Rio Grande Scenic Railroad

The Rio Grande Scenic Railroad, or RGSR for short, is a new tourist railroad based in Alamosa, Colorado that has been operating only since 2006.

The railroad operates exclusively over ex-Rio Grande trackage (as you may have guessed from the name) and connects with the popular narrow-gauge tourist line, Cumbres & Toltec Scenic at its southern terminus of Chama, New Mexico.

The tourist railroad has become quite an upscale operation since it started and currently offers passengers a wide array of on board options using restored, streamlined passenger equipment behind both steam and diesel locomotives.

If you enjoy riding excursion trains and either do not know of the Rio Grande Scenic or have not had a chance to yet visit I would certainly recommend doing so, as it has quickly become one of the finer operations anywhere in the country.

The lines now operated by the Rio Grande Scenic Railroad were once secondary and branch lines owned by the Denver & Rio Grande Western.

However, these lines were not part of its famous narrow-gauge mining branches. Instead, they diverged at Alamosa (where the railroad's main line to Santa Fe could also be found) reaching Creede to the west and Walsenburg to the east.

The town was also the D&RGW's base of operations for its mining branches, as incoming traffic from those lines were forwarded before being sent else.

As such, Alamosa was a very important location for the railroad at one time with through trains and regional freight traffic all reaching the town.

The history of both routes date back to their opening by the Denver & Rio Grande in the late 1870s.

Today, the Rio Grande Scenic Railroad operates between Monte Vista, Alamosa, and La Verta along a route that stretches more than 80 miles.

Additionally, they operate the Rio Grande's line between Alamosa and Chama, New Mexico, which is another 70+ miles in length. Overall the Rio Grande Scenic covers about 160 miles allowing the tourist line to offer visitors several different excursion options.

One major reason for the railroad’s success so quickly has been due to the stunning scenery of southwestern Colorado and northern New Mexico surrounding its trips along with its three different routes offered.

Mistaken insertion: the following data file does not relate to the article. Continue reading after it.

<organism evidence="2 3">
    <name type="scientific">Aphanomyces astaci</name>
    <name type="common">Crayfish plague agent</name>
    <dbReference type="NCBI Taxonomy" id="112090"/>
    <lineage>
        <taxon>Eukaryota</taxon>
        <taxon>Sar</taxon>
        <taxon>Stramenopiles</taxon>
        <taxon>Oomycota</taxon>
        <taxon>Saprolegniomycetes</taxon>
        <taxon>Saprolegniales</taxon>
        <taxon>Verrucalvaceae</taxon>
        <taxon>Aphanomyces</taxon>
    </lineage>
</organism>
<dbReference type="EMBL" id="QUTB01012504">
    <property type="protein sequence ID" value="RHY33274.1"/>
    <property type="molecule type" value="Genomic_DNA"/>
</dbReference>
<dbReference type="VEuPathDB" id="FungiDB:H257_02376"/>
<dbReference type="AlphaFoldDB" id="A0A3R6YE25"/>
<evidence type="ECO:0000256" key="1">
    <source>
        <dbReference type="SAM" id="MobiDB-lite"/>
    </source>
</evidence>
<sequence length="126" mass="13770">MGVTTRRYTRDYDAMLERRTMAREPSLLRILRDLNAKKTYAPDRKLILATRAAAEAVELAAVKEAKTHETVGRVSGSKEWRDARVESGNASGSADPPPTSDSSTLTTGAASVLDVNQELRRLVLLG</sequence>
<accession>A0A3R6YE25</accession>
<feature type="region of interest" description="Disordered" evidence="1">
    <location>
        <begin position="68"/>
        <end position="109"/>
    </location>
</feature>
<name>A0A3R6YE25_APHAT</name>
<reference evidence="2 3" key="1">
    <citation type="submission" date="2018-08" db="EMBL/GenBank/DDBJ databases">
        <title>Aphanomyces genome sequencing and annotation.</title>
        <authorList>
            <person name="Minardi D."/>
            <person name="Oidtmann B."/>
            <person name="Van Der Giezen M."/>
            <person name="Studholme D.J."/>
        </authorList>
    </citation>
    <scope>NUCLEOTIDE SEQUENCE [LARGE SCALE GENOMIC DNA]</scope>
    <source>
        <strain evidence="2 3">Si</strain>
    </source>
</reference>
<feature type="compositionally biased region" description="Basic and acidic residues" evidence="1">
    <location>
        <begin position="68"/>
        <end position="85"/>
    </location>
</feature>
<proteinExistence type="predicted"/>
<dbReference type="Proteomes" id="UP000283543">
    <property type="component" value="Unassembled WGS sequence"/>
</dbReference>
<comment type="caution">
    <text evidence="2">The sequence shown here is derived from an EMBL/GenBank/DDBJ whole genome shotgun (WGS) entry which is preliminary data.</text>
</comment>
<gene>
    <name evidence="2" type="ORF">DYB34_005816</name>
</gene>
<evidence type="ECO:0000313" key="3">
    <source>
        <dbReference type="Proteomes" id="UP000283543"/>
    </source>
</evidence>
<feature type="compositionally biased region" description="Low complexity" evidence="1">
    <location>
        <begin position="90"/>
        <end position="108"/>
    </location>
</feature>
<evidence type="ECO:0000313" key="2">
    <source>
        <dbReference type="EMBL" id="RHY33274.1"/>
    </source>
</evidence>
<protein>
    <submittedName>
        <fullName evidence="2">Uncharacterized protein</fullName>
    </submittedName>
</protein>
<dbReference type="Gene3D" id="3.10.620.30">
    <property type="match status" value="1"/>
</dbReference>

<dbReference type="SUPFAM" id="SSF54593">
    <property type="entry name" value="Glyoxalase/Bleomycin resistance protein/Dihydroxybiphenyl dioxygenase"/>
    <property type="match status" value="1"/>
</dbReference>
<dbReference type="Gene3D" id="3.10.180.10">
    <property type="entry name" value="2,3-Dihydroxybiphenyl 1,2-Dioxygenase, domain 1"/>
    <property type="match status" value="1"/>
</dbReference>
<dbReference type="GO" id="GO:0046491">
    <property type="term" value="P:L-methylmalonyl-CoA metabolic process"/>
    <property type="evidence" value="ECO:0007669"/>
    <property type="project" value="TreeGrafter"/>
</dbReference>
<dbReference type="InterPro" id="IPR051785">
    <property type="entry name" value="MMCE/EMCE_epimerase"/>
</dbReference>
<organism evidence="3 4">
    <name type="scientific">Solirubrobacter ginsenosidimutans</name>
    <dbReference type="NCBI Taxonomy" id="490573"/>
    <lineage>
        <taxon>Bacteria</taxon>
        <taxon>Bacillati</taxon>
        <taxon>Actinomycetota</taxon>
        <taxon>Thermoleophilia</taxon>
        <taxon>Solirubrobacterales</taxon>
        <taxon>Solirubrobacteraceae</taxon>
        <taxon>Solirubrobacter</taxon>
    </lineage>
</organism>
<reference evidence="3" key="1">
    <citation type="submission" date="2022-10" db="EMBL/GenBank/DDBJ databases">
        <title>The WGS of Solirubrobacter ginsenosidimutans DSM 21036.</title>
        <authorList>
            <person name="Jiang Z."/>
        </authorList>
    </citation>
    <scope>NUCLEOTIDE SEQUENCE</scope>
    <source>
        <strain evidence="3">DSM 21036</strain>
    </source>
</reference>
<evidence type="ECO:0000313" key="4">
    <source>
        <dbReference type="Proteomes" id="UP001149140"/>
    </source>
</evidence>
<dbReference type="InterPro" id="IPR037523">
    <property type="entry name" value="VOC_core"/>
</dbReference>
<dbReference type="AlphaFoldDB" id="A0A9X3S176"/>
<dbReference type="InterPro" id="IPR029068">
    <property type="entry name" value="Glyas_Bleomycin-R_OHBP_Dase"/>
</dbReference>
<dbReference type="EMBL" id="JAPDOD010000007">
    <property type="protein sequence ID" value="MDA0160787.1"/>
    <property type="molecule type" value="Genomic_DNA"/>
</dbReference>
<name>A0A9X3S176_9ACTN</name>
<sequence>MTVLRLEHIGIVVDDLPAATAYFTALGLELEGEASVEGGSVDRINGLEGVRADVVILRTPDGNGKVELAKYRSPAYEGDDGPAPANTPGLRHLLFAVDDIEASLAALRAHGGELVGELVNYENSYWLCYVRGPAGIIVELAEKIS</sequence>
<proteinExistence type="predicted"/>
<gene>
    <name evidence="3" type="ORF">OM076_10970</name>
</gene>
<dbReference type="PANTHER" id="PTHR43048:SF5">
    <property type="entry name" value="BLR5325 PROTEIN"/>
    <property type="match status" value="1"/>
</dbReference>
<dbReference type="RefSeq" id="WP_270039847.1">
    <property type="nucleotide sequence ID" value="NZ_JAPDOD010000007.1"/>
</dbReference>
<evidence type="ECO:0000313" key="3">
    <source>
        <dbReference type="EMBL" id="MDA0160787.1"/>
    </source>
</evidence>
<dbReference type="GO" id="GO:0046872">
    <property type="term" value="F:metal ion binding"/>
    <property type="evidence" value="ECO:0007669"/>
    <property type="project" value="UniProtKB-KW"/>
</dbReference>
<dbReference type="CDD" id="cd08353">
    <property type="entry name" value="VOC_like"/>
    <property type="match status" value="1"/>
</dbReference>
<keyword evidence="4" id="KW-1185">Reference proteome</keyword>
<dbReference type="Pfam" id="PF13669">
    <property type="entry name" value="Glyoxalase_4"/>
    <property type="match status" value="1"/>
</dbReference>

For power the RGSR currently employs two steam locomotives, a 2-6-0 Mogul (of Southern Pacific heritage) and 2-8-0 Consolidation, #18, of Lake Superior & Ishpeming lineage.

Also, they own another former LS&I 2-8-0, #20, which is currently under restoration. Along with its steam fleet the railroad also retains a small operational fleet of General Electric B39-8E diesels, which are the true workhorses of the operation when their services are needed.

Via its three lines the railroad operates three different passenger trains including:

  • San Luis Express which operates between Alamosa and La Veta on a two-hour trip.

  • Toltec Gorge Limited, which operates between Alamosa and Antonito on a complete round-trip between the two towns.

  • Mote Vista Mixed which travels between Alamosa and Monte Vista, with a one-hour layover in Monte Vista.  

When departing your train from Alamosa you will do so from the restored Rio Grande depot  Please also be aware that the Rio Grande Scenic Railroad's excursions offer a multitude of options.

For instance, when departing Alamosa you can take a standard excursion or one which features a concert.  There is also the option of riding behind steam to Antonio, Colorado during mid-week, as well as the choice of experiencing the dinner train hosted during the weekends.

This, of course, does not even include the special trains they operate or various events ongoing throughout the year.  For more information about the Rio Grande Scenic Railroad please click here to visit their website. 

It provides everything you need to know and questions which you may have covering the various special trains and events they host (if you may be interested in visiting the railroad I would definitely recommend doing so during the summer months as there are an unbelievable number of things one can do).

Typically, their season runs between late spring and early fall although they also host holiday specials.  If you would like to learn more about the history of the Denver & Rio Grande Western please click here.

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Header Photo: Drew Jacksich

Wes Barris's is simply the best web resource in the study of steam locomotives. 

The amount of information found there is quite staggering; historical backgrounds of wheel arrangements, types used by virtually every railroad, preserved and operational examples, and even those used in other countries (North America and beyond). 

It is difficult to truly articulate just how much material can be found at this website.  It is a must visit!

Researching Rights-Of-Way

A popular pastime for many is studying and/or exploring abandoned rights-of-way. 

Today, there are tens of thousands of miles scattered throughout the country.  Many were pulled up in the 1970's and 1980's although others were removed long before that. 

If you are researching active or abandoned corridors you might want to check out the United States Geological Survey's (USGS) Historical Topographic Map Explorer

It is an excellent resource with thousands of historic maps on file throughout the country.  Just type in a town or city and click on the timeline of maps at the bottom of the page!